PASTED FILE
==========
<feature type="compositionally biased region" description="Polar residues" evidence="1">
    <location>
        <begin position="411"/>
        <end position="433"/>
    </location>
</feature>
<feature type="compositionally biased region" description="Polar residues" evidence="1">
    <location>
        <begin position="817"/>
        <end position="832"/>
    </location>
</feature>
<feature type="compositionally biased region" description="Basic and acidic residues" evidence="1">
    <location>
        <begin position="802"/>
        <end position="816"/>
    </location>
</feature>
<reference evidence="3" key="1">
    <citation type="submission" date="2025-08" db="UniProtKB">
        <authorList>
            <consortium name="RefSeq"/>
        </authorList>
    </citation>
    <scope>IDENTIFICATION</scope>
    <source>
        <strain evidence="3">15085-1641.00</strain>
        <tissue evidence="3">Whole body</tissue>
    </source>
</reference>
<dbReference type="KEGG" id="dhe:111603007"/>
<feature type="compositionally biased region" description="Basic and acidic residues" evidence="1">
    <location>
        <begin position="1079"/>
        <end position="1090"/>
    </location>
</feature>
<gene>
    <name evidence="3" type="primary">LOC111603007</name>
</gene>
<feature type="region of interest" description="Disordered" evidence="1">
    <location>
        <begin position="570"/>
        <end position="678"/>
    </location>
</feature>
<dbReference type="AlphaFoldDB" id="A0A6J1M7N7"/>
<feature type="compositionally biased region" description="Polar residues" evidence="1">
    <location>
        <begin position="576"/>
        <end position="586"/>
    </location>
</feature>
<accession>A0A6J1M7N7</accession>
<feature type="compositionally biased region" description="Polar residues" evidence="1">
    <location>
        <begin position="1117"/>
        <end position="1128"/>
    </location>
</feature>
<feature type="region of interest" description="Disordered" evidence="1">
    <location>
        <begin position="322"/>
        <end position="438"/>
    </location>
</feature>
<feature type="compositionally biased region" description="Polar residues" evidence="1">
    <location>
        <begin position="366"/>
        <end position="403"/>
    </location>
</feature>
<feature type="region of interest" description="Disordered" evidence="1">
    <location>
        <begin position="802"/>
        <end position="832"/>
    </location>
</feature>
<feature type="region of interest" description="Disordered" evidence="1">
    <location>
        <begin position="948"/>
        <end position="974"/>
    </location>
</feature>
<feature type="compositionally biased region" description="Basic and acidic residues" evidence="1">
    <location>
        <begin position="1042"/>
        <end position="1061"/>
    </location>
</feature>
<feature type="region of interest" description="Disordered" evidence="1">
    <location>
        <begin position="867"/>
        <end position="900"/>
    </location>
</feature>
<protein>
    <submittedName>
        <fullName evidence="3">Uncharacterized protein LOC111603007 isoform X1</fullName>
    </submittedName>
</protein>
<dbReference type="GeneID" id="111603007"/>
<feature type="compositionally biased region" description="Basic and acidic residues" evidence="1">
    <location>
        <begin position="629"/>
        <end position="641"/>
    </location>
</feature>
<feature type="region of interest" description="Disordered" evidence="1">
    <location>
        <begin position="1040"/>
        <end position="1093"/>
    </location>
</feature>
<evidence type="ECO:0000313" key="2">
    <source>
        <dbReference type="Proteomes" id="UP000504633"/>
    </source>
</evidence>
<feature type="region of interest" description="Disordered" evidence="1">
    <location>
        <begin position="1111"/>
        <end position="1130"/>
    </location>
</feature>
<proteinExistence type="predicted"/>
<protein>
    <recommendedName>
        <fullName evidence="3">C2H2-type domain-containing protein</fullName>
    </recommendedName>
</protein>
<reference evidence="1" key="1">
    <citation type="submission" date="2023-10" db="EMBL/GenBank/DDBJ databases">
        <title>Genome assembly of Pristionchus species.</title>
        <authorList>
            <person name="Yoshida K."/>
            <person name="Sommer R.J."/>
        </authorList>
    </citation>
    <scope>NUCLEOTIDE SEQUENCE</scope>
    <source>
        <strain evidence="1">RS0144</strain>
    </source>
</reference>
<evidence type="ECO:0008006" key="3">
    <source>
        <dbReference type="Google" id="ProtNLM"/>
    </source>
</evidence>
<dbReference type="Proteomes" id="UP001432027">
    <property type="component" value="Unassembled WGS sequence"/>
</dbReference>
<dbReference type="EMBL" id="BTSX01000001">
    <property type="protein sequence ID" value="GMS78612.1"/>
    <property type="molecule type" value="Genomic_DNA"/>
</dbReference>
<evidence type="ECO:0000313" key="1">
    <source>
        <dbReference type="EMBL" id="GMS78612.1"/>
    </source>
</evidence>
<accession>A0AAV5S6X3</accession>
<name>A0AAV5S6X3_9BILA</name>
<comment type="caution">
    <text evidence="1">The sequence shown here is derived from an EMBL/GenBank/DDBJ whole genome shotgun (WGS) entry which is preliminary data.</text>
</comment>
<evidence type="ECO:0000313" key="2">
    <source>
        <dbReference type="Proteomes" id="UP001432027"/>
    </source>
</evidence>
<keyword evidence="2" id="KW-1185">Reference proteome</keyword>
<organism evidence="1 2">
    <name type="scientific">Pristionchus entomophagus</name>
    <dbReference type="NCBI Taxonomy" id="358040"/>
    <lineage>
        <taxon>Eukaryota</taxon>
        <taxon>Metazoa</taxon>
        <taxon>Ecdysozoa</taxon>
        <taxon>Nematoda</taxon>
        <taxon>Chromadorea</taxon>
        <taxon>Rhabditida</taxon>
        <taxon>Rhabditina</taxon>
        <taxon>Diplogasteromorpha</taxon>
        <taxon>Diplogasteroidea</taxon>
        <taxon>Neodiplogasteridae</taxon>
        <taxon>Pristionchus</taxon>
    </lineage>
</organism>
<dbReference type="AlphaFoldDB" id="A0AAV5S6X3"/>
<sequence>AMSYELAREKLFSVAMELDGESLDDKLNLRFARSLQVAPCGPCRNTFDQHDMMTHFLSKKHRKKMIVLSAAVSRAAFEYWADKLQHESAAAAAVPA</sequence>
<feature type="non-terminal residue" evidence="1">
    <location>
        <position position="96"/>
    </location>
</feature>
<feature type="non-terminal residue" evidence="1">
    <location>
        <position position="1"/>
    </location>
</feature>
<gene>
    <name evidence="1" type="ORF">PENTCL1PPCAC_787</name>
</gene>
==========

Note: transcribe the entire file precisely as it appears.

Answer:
<feature type="compositionally biased region" description="Polar residues" evidence="1">
    <location>
        <begin position="411"/>
        <end position="433"/>
    </location>
</feature>
<feature type="compositionally biased region" description="Polar residues" evidence="1">
    <location>
        <begin position="817"/>
        <end position="832"/>
    </location>
</feature>
<feature type="compositionally biased region" description="Basic and acidic residues" evidence="1">
    <location>
        <begin position="802"/>
        <end position="816"/>
    </location>
</feature>
<reference evidence="3" key="1">
    <citation type="submission" date="2025-08" db="UniProtKB">
        <authorList>
            <consortium name="RefSeq"/>
        </authorList>
    </citation>
    <scope>IDENTIFICATION</scope>
    <source>
        <strain evidence="3">15085-1641.00</strain>
        <tissue evidence="3">Whole body</tissue>
    </source>
</reference>
<dbReference type="KEGG" id="dhe:111603007"/>
<feature type="compositionally biased region" description="Basic and acidic residues" evidence="1">
    <location>
        <begin position="1079"/>
        <end position="1090"/>
    </location>
</feature>
<gene>
    <name evidence="3" type="primary">LOC111603007</name>
</gene>
<feature type="region of interest" description="Disordered" evidence="1">
    <location>
        <begin position="570"/>
        <end position="678"/>
    </location>
</feature>
<dbReference type="AlphaFoldDB" id="A0A6J1M7N7"/>
<feature type="compositionally biased region" description="Polar residues" evidence="1">
    <location>
        <begin position="576"/>
        <end position="586"/>
    </location>
</feature>
<accession>A0A6J1M7N7</accession>
<feature type="compositionally biased region" description="Polar residues" evidence="1">
    <location>
        <begin position="1117"/>
        <end position="1128"/>
    </location>
</feature>
<feature type="region of interest" description="Disordered" evidence="1">
    <location>
        <begin position="322"/>
        <end position="438"/>
    </location>
</feature>
<feature type="compositionally biased region" description="Polar residues" evidence="1">
    <location>
        <begin position="366"/>
        <end position="403"/>
    </location>
</feature>
<feature type="region of interest" description="Disordered" evidence="1">
    <location>
        <begin position="802"/>
        <end position="832"/>
    </location>
</feature>
<feature type="region of interest" description="Disordered" evidence="1">
    <location>
        <begin position="948"/>
        <end position="974"/>
    </location>
</feature>
<feature type="compositionally biased region" description="Basic and acidic residues" evidence="1">
    <location>
        <begin position="1042"/>
        <end position="1061"/>
    </location>
</feature>
<feature type="region of interest" description="Disordered" evidence="1">
    <location>
        <begin position="867"/>
        <end position="900"/>
    </location>
</feature>
<protein>
    <submittedName>
        <fullName evidence="3">Uncharacterized protein LOC111603007 isoform X1</fullName>
    </submittedName>
</protein>
<dbReference type="GeneID" id="111603007"/>
<feature type="compositionally biased region" description="Basic and acidic residues" evidence="1">
    <location>
        <begin position="629"/>
        <end position="641"/>
    </location>
</feature>
<feature type="region of interest" description="Disordered" evidence="1">
    <location>
        <begin position="1040"/>
        <end position="1093"/>
    </location>
</feature>
<evidence type="ECO:0000313" key="2">
    <source>
        <dbReference type="Proteomes" id="UP000504633"/>
    </source>
</evidence>
<feature type="region of interest" description="Disordered" evidence="1">
    <location>
        <begin position="1111"/>
        <end position="1130"/>
    </location>
</feature>
<proteinExistence type="predicted"/>
<protein>
    <recommendedName>
        <fullName evidence="3">C2H2-type domain-containing protein</fullName>
    </recommendedName>
</protein>
<reference evidence="1" key="1">
    <citation type="submission" date="2023-10" db="EMBL/GenBank/DDBJ databases">
        <title>Genome assembly of Pristionchus species.</title>
        <authorList>
            <person name="Yoshida K."/>
            <person name="Sommer R.J."/>
        </authorList>
    </citation>
    <scope>NUCLEOTIDE SEQUENCE</scope>
    <source>
        <strain evidence="1">RS0144</strain>
    </source>
</reference>
<evidence type="ECO:0008006" key="3">
    <source>
        <dbReference type="Google" id="ProtNLM"/>
    </source>
</evidence>
<dbReference type="Proteomes" id="UP001432027">
    <property type="component" value="Unassembled WGS sequence"/>
</dbReference>
<dbReference type="EMBL" id="BTSX01000001">
    <property type="protein sequence ID" value="GMS78612.1"/>
    <property type="molecule type" value="Genomic_DNA"/>
</dbReference>
<evidence type="ECO:0000313" key="1">
    <source>
        <dbReference type="EMBL" id="GMS78612.1"/>
    </source>
</evidence>
<accession>A0AAV5S6X3</accession>
<name>A0AAV5S6X3_9BILA</name>
<comment type="caution">
    <text evidence="1">The sequence shown here is derived from an EMBL/GenBank/DDBJ whole genome shotgun (WGS) entry which is preliminary data.</text>
</comment>
<evidence type="ECO:0000313" key="2">
    <source>
        <dbReference type="Proteomes" id="UP001432027"/>
    </source>
</evidence>
<keyword evidence="2" id="KW-1185">Reference proteome</keyword>
<organism evidence="1 2">
    <name type="scientific">Pristionchus entomophagus</name>
    <dbReference type="NCBI Taxonomy" id="358040"/>
    <lineage>
        <taxon>Eukaryota</taxon>
        <taxon>Metazoa</taxon>
        <taxon>Ecdysozoa</taxon>
        <taxon>Nematoda</taxon>
        <taxon>Chromadorea</taxon>
        <taxon>Rhabditida</taxon>
        <taxon>Rhabditina</taxon>
        <taxon>Diplogasteromorpha</taxon>
        <taxon>Diplogasteroidea</taxon>
        <taxon>Neodiplogasteridae</taxon>
        <taxon>Pristionchus</taxon>
    </lineage>
</organism>
<dbReference type="AlphaFoldDB" id="A0AAV5S6X3"/>
<sequence>AMSYELAREKLFSVAMELDGESLDDKLNLRFARSLQVAPCGPCRNTFDQHDMMTHFLSKKHRKKMIVLSAAVSRAAFEYWADKLQHESAAAAAVPA</sequence>
<feature type="non-terminal residue" evidence="1">
    <location>
        <position position="96"/>
    </location>
</feature>
<feature type="non-terminal residue" evidence="1">
    <location>
        <position position="1"/>
    </location>
</feature>
<gene>
    <name evidence="1" type="ORF">PENTCL1PPCAC_787</name>
</gene>